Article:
Johnson and Johnson is under the microscope in India.
(SOUNDBITE) (English and Hindi) HIMACHAL PRADESH'S DRUG REGULATOR, NAVNEET MARWAH, SAYING: "After the news in the U.S., we have done an inspection to check if there is asbestos content in the talc." Regulators have already launched an investigation, and it comes after a recent Reuters report which uncovered the firm knew for decades that cancer-causing asbestos could be found in its baby powder.
This week, the country's drug authorities visited some of the company's facilities and took 'tests and samples' of its talcum powder.
Johnson and Johnson says it's fully cooperating with authorities, and claimed the visits have been mischaracterized as 'raids' - or 'seizures.'
It adds the safety of its cosmetic talc was based on a long history of safe use and decades of clinical evidence by researchers across the world.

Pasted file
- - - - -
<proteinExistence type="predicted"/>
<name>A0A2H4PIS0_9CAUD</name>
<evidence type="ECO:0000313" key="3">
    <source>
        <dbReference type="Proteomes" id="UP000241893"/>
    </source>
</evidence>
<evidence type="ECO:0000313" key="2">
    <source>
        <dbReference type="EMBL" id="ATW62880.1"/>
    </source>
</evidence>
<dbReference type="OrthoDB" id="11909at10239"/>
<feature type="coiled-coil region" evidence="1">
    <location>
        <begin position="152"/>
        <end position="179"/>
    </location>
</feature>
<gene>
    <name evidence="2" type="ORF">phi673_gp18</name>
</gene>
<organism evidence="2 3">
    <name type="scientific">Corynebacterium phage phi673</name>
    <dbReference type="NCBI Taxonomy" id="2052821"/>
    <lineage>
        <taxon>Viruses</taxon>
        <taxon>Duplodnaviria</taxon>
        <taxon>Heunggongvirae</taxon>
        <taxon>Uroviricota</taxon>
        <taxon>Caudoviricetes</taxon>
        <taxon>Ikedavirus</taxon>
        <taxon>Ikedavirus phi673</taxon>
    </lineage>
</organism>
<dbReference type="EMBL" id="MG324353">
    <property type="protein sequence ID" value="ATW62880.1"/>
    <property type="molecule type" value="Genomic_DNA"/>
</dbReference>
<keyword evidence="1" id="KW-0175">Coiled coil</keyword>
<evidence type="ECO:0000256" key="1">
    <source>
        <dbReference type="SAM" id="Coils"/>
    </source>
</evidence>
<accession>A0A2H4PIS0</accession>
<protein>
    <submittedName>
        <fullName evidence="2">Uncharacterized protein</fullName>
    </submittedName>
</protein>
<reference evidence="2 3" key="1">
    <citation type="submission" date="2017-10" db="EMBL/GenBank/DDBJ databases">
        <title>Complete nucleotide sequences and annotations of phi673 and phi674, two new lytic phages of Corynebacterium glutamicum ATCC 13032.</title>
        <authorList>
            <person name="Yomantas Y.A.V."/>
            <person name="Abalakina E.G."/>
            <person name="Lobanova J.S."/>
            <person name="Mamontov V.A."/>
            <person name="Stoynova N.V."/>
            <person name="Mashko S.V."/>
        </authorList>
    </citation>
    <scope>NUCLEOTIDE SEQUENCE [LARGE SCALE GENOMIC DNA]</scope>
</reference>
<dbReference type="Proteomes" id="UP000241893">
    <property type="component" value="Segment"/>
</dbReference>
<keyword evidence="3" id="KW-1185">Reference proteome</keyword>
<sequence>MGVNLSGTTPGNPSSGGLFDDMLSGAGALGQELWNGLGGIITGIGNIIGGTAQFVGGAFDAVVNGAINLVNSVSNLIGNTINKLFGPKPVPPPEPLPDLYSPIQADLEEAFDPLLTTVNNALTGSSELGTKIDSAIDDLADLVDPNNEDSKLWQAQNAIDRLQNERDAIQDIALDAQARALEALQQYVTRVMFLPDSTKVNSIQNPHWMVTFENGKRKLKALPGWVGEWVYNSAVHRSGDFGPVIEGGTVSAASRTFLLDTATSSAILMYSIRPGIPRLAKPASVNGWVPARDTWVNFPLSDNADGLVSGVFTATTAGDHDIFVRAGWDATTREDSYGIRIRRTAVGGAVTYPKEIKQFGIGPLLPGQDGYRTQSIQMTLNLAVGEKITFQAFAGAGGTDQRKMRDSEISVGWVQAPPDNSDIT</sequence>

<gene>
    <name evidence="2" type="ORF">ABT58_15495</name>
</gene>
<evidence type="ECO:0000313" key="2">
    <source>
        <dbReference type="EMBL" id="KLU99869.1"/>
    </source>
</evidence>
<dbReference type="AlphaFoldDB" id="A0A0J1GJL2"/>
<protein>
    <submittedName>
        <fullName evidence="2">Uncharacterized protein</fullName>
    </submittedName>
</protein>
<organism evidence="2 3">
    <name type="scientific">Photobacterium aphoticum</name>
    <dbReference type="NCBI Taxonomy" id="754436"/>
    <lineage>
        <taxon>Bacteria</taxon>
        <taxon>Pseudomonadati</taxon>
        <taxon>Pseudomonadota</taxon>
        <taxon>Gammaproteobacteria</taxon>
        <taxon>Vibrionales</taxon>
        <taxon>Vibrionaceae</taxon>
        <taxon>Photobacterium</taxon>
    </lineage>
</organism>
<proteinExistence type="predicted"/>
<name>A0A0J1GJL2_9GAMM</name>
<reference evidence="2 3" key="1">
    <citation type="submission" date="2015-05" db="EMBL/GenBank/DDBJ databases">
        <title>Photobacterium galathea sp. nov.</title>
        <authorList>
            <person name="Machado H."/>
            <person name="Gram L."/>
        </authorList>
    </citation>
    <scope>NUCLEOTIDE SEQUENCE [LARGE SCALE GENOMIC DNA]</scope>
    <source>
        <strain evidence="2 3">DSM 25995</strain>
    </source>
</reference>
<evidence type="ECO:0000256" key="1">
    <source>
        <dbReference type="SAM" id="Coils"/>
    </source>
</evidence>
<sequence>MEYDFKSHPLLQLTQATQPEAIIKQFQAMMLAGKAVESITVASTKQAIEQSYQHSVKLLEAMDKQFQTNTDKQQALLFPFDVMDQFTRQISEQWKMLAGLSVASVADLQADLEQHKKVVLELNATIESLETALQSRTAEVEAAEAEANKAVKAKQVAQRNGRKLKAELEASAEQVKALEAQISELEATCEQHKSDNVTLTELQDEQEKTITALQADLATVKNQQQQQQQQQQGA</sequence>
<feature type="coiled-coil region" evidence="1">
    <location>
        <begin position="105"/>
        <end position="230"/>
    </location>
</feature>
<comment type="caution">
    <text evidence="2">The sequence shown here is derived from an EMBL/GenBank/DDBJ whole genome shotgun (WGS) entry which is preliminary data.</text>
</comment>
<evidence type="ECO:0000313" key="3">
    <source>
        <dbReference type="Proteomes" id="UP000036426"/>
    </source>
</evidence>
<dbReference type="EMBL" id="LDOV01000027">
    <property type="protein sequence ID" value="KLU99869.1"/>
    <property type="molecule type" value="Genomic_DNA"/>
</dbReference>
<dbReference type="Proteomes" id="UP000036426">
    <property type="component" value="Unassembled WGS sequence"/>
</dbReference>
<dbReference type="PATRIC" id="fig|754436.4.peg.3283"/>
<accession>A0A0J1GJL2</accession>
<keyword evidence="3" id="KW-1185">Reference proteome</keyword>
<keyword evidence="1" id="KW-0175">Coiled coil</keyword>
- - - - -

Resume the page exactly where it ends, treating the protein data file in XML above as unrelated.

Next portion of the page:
According to the company, Indian FDAs and drug authorities have, in the past, confirmed that its products 'comply with Indian standards and are free of asbestos.'
But customers are concerned.
(SOUNDBITE) (English) CUSTOMER, NAMRATA, SAYING: "From the birth of my baby, Johnson was one product which I didn't have to rethink, I used it ever since the birth of both my kids, so that's a shocking news." A Reuters examination of internal memos and confidential documents, as well as deposition and trail testimony, showed that Johnson and Johnson's raw talc and powders sometimes tested positive for small amounts of asbestos.
It also revealed the company fretted over how to address the public while failing to disclose it to regulators or customers.
On Monday (December 17), Johnson and Johnson said it planned to buy back up to 5 billion dollars of its stock, after 40 billion was wiped from its market value following the report.